With the amount of talk about big data recently, you'd be forgiven for thinking that it was all a done deal. The truth is, however, that the can of worms has only just been opened. What started as a reasonably succinct view of the distributed information structures required to support highly scalable, event-driven online sites (think: Hadoop) has degenerated into a general discussion about the data explosion and what to do with all the islands of information that exist out there.
While purists might complain with the disintegration of the boundaries around big data, this may be no such bad thing. The fact is that companies large and small are struggling with the burgeoning size of all their data repositories, and who would not want to be able to use all available information as a business asset?
The quantities of information organizations are dealing with today bring new challenges, from 'simply' being able to shift terabytes of data from one place to another, to ensuring that the right people have access to the right resources - and being able to monitor who does what, with what. Fair to say that these are not new problems, but what has changed is the increased customer priority to get a bird's eye view of all data sources, where they are and what they contain, so that they can be fully exploited.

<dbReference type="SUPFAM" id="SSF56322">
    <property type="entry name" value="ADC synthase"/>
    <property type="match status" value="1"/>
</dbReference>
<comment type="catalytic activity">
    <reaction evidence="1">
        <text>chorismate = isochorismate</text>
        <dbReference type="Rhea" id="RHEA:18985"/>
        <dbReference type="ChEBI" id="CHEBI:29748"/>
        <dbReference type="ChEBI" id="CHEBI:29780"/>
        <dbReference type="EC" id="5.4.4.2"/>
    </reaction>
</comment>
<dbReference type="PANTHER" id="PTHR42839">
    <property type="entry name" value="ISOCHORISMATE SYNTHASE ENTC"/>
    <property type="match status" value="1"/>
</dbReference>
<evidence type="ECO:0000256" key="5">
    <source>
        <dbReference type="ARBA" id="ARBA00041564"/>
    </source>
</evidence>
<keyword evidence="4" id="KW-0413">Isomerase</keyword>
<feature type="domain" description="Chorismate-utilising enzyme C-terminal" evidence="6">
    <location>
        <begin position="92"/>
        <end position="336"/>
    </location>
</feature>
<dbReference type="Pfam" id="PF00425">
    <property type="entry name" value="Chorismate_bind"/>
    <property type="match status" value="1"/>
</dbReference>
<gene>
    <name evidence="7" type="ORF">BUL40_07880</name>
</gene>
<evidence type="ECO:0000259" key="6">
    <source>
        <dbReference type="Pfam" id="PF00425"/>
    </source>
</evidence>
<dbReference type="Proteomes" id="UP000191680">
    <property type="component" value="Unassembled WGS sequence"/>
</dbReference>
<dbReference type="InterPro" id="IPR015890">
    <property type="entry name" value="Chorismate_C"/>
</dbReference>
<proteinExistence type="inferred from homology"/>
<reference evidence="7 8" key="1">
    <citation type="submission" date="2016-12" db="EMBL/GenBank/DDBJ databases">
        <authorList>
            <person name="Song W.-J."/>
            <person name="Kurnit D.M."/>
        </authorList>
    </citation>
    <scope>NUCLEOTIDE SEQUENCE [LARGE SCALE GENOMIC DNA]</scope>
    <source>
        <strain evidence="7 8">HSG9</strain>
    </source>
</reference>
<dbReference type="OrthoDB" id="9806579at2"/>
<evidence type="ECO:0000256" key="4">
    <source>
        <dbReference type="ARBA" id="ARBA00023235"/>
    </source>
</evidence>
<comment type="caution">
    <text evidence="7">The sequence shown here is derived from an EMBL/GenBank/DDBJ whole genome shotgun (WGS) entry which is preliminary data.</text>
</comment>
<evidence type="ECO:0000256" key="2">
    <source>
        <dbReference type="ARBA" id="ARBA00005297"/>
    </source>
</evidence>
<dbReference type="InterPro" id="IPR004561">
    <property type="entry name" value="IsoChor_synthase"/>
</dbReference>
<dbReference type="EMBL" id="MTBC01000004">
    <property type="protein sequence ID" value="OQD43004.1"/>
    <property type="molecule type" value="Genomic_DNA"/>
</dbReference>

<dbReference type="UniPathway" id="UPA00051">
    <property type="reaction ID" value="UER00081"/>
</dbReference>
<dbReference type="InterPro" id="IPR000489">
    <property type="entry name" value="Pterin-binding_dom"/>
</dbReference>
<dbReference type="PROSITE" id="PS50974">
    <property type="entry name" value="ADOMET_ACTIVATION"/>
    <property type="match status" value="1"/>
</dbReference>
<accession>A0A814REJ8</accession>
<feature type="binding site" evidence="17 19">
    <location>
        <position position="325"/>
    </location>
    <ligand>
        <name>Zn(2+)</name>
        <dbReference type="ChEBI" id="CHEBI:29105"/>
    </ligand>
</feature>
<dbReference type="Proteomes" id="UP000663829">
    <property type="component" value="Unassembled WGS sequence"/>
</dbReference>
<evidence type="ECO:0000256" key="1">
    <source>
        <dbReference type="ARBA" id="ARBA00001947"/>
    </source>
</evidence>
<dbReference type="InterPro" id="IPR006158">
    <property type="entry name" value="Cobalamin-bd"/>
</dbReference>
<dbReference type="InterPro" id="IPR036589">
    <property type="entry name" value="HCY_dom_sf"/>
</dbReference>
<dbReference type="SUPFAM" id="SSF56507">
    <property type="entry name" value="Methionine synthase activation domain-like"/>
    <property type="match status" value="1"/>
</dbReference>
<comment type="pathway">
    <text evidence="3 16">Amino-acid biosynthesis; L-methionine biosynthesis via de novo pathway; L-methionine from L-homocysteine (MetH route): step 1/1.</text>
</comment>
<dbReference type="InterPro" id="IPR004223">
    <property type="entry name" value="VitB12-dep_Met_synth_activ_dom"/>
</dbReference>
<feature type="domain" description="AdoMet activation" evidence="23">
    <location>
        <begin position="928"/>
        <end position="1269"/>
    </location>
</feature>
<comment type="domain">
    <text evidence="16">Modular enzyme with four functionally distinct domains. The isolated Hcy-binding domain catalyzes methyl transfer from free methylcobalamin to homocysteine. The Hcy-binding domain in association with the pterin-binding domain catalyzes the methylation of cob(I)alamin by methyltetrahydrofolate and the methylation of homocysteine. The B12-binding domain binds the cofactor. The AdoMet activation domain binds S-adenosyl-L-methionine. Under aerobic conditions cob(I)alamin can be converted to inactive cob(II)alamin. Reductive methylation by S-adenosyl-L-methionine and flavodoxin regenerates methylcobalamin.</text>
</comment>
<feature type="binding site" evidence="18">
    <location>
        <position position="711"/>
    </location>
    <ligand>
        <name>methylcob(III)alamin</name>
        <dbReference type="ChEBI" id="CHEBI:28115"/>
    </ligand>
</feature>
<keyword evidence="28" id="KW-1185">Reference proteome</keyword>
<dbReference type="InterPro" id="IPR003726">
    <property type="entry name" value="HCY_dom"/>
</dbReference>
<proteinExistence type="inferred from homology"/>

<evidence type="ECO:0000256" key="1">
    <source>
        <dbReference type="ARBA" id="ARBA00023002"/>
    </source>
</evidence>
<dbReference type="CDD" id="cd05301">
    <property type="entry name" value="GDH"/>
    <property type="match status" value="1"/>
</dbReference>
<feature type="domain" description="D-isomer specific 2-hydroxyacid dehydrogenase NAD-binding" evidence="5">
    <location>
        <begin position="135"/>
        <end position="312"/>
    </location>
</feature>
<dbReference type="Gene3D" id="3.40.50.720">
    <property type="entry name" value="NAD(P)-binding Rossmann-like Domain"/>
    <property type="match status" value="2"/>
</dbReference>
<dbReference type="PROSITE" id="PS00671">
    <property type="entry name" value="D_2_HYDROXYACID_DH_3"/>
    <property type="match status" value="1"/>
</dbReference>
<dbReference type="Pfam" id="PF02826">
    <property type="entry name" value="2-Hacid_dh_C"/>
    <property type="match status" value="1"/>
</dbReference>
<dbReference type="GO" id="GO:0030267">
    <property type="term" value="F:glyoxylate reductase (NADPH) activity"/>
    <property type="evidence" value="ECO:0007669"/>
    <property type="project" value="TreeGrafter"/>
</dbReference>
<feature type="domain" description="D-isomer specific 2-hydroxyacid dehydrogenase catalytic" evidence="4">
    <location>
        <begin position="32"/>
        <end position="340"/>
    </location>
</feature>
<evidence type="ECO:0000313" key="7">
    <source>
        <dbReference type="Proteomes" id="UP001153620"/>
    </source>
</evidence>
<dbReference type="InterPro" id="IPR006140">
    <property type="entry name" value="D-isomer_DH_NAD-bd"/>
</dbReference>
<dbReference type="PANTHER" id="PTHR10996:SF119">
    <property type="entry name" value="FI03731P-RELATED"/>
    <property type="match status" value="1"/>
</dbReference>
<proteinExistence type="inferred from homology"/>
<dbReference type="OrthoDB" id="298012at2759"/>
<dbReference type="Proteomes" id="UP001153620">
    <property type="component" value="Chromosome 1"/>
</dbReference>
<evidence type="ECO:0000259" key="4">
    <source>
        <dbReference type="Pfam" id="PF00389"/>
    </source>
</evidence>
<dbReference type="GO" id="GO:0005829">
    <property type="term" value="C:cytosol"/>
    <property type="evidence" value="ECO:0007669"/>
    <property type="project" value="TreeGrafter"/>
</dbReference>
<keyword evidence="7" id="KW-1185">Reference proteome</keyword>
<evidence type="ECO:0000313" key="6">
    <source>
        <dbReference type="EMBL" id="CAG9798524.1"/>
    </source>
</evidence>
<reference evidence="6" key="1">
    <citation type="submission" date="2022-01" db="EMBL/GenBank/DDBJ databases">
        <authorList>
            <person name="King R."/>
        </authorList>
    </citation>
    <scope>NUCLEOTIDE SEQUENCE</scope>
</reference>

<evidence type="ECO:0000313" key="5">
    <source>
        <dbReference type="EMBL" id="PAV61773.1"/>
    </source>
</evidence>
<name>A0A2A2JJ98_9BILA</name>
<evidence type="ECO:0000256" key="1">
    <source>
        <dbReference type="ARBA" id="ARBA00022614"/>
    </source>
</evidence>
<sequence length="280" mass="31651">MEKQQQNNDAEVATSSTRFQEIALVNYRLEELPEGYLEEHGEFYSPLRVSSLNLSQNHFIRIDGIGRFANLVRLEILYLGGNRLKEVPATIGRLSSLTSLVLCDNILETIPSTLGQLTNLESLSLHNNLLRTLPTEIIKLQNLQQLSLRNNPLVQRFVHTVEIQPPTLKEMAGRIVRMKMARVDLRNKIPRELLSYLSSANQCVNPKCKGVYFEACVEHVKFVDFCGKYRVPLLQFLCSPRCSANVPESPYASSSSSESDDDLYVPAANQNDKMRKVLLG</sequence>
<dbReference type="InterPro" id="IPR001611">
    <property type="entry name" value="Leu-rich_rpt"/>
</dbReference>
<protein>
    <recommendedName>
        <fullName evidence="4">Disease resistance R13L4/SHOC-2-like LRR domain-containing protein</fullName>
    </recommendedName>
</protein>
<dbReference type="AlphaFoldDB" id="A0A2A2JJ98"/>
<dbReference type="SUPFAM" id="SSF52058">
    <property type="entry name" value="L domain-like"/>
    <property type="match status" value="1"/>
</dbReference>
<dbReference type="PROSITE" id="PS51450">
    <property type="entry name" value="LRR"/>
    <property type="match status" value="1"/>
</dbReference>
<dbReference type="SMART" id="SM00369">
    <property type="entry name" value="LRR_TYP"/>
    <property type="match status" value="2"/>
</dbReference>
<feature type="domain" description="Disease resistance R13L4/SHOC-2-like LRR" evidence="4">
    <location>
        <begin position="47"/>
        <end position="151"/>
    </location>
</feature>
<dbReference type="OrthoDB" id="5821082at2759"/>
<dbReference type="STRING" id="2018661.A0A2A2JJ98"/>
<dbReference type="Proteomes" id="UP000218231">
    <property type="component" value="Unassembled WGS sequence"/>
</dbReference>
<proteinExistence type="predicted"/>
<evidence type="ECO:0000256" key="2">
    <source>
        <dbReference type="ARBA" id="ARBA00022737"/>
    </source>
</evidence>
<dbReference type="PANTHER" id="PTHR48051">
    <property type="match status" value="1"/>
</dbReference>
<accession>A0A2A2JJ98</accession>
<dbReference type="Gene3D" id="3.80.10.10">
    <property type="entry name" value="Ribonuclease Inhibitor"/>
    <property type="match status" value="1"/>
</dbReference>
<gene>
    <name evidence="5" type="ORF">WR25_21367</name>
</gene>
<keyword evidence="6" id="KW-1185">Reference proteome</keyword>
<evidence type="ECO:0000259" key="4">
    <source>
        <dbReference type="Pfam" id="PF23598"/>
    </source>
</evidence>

It will come as no surprise to anyone that we have solutions in this area - data management and navigation are part of Symantec's DNA, and indeed only last month we launched the latest version of Symantec Data Insight, which enables decision makers to effectively manage the huge pools of unstructured data that organizations now have to manage. Go us - but effective exploitation of big data is going to require more than a simple technology solution, however well-architected it may be.
Alongside the challenges relating to data growth and complexity run huge opportunities for those organizations that can derive business-changing insights from their own Aladdin's caves of information. Finding such answers may be like looking for needles in haystacks, but in this world of compressed margins and efficiency savings it will be insight, not information that means power.